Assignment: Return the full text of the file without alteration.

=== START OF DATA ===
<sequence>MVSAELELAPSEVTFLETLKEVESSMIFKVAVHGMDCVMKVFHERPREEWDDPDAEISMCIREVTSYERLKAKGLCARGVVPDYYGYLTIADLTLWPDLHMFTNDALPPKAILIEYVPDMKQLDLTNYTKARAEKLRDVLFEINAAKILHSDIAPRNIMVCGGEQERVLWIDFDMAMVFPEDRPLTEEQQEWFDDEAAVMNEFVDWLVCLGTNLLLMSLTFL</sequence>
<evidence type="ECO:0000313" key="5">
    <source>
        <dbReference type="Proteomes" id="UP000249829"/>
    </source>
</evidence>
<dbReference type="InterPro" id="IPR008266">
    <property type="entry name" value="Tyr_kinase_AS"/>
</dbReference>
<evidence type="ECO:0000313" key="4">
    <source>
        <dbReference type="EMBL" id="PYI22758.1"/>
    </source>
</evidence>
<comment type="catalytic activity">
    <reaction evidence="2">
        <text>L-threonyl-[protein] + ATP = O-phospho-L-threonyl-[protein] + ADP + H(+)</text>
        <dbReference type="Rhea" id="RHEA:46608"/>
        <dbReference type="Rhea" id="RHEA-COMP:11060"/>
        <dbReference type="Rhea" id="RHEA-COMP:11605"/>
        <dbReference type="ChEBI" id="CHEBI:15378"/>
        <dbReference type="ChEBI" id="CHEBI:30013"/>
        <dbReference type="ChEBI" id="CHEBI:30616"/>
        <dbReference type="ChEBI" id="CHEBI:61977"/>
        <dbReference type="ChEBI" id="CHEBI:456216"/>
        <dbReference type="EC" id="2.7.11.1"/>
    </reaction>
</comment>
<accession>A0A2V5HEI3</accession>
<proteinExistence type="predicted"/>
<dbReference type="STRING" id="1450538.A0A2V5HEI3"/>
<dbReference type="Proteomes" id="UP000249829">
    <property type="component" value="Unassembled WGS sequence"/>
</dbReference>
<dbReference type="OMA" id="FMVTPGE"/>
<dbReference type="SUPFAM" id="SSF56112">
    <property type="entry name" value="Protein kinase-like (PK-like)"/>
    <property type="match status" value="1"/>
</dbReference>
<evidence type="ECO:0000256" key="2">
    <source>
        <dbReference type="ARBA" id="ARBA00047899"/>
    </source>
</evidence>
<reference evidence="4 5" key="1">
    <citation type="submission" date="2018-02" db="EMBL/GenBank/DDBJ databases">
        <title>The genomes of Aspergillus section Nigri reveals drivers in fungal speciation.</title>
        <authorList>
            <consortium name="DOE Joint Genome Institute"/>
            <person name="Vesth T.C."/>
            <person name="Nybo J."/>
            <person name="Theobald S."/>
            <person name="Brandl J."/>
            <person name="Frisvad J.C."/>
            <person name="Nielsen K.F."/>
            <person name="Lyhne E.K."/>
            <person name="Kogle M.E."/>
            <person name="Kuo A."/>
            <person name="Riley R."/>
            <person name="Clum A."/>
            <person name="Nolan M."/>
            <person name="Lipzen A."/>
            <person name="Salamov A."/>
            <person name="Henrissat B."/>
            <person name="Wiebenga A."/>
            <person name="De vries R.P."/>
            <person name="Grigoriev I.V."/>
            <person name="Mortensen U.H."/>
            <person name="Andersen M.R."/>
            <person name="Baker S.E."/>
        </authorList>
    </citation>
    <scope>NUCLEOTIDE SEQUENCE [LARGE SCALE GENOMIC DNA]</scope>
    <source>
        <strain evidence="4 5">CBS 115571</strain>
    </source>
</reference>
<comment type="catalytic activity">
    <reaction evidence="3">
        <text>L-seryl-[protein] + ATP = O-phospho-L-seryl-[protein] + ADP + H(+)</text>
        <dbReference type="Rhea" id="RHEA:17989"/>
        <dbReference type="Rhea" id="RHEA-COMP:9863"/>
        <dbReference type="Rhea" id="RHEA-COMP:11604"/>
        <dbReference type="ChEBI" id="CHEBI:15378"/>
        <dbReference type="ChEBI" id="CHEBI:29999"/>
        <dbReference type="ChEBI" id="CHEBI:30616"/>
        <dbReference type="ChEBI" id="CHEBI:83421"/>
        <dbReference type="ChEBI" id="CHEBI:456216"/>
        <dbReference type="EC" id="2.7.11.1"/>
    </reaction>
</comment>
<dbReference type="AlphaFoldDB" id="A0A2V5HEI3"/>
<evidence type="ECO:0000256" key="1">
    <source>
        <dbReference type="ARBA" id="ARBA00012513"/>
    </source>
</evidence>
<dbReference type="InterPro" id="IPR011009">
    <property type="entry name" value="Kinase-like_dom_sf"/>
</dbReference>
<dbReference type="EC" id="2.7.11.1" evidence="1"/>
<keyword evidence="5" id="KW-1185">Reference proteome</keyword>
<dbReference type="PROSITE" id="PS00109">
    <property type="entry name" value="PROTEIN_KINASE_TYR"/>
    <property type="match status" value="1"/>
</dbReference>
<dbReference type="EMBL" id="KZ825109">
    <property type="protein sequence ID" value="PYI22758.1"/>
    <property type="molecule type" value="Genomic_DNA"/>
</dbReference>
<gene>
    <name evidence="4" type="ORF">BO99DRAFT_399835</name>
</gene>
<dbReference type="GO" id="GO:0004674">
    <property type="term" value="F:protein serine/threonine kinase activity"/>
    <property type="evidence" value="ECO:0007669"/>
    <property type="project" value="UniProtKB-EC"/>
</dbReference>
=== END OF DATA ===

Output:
<sequence>MVSAELELAPSEVTFLETLKEVESSMIFKVAVHGMDCVMKVFHERPREEWDDPDAEISMCIREVTSYERLKAKGLCARGVVPDYYGYLTIADLTLWPDLHMFTNDALPPKAILIEYVPDMKQLDLTNYTKARAEKLRDVLFEINAAKILHSDIAPRNIMVCGGEQERVLWIDFDMAMVFPEDRPLTEEQQEWFDDEAAVMNEFVDWLVCLGTNLLLMSLTFL</sequence>
<evidence type="ECO:0000313" key="5">
    <source>
        <dbReference type="Proteomes" id="UP000249829"/>
    </source>
</evidence>
<dbReference type="InterPro" id="IPR008266">
    <property type="entry name" value="Tyr_kinase_AS"/>
</dbReference>
<evidence type="ECO:0000313" key="4">
    <source>
        <dbReference type="EMBL" id="PYI22758.1"/>
    </source>
</evidence>
<comment type="catalytic activity">
    <reaction evidence="2">
        <text>L-threonyl-[protein] + ATP = O-phospho-L-threonyl-[protein] + ADP + H(+)</text>
        <dbReference type="Rhea" id="RHEA:46608"/>
        <dbReference type="Rhea" id="RHEA-COMP:11060"/>
        <dbReference type="Rhea" id="RHEA-COMP:11605"/>
        <dbReference type="ChEBI" id="CHEBI:15378"/>
        <dbReference type="ChEBI" id="CHEBI:30013"/>
        <dbReference type="ChEBI" id="CHEBI:30616"/>
        <dbReference type="ChEBI" id="CHEBI:61977"/>
        <dbReference type="ChEBI" id="CHEBI:456216"/>
        <dbReference type="EC" id="2.7.11.1"/>
    </reaction>
</comment>
<accession>A0A2V5HEI3</accession>
<proteinExistence type="predicted"/>
<dbReference type="STRING" id="1450538.A0A2V5HEI3"/>
<dbReference type="Proteomes" id="UP000249829">
    <property type="component" value="Unassembled WGS sequence"/>
</dbReference>
<dbReference type="OMA" id="FMVTPGE"/>
<dbReference type="SUPFAM" id="SSF56112">
    <property type="entry name" value="Protein kinase-like (PK-like)"/>
    <property type="match status" value="1"/>
</dbReference>
<evidence type="ECO:0000256" key="2">
    <source>
        <dbReference type="ARBA" id="ARBA00047899"/>
    </source>
</evidence>
<reference evidence="4 5" key="1">
    <citation type="submission" date="2018-02" db="EMBL/GenBank/DDBJ databases">
        <title>The genomes of Aspergillus section Nigri reveals drivers in fungal speciation.</title>
        <authorList>
            <consortium name="DOE Joint Genome Institute"/>
            <person name="Vesth T.C."/>
            <person name="Nybo J."/>
            <person name="Theobald S."/>
            <person name="Brandl J."/>
            <person name="Frisvad J.C."/>
            <person name="Nielsen K.F."/>
            <person name="Lyhne E.K."/>
            <person name="Kogle M.E."/>
            <person name="Kuo A."/>
            <person name="Riley R."/>
            <person name="Clum A."/>
            <person name="Nolan M."/>
            <person name="Lipzen A."/>
            <person name="Salamov A."/>
            <person name="Henrissat B."/>
            <person name="Wiebenga A."/>
            <person name="De vries R.P."/>
            <person name="Grigoriev I.V."/>
            <person name="Mortensen U.H."/>
            <person name="Andersen M.R."/>
            <person name="Baker S.E."/>
        </authorList>
    </citation>
    <scope>NUCLEOTIDE SEQUENCE [LARGE SCALE GENOMIC DNA]</scope>
    <source>
        <strain evidence="4 5">CBS 115571</strain>
    </source>
</reference>
<comment type="catalytic activity">
    <reaction evidence="3">
        <text>L-seryl-[protein] + ATP = O-phospho-L-seryl-[protein] + ADP + H(+)</text>
        <dbReference type="Rhea" id="RHEA:17989"/>
        <dbReference type="Rhea" id="RHEA-COMP:9863"/>
        <dbReference type="Rhea" id="RHEA-COMP:11604"/>
        <dbReference type="ChEBI" id="CHEBI:15378"/>
        <dbReference type="ChEBI" id="CHEBI:29999"/>
        <dbReference type="ChEBI" id="CHEBI:30616"/>
        <dbReference type="ChEBI" id="CHEBI:83421"/>
        <dbReference type="ChEBI" id="CHEBI:456216"/>
        <dbReference type="EC" id="2.7.11.1"/>
    </reaction>
</comment>
<dbReference type="AlphaFoldDB" id="A0A2V5HEI3"/>
<evidence type="ECO:0000256" key="1">
    <source>
        <dbReference type="ARBA" id="ARBA00012513"/>
    </source>
</evidence>
<dbReference type="InterPro" id="IPR011009">
    <property type="entry name" value="Kinase-like_dom_sf"/>
</dbReference>
<dbReference type="EC" id="2.7.11.1" evidence="1"/>
<keyword evidence="5" id="KW-1185">Reference proteome</keyword>
<dbReference type="PROSITE" id="PS00109">
    <property type="entry name" value="PROTEIN_KINASE_TYR"/>
    <property type="match status" value="1"/>
</dbReference>
<dbReference type="EMBL" id="KZ825109">
    <property type="protein sequence ID" value="PYI22758.1"/>
    <property type="molecule type" value="Genomic_DNA"/>
</dbReference>
<gene>
    <name evidence="4" type="ORF">BO99DRAFT_399835</name>
</gene>
<dbReference type="GO" id="GO:0004674">
    <property type="term" value="F:protein serine/threonine kinase activity"/>
    <property type="evidence" value="ECO:0007669"/>
    <property type="project" value="UniProtKB-EC"/>
</dbReference>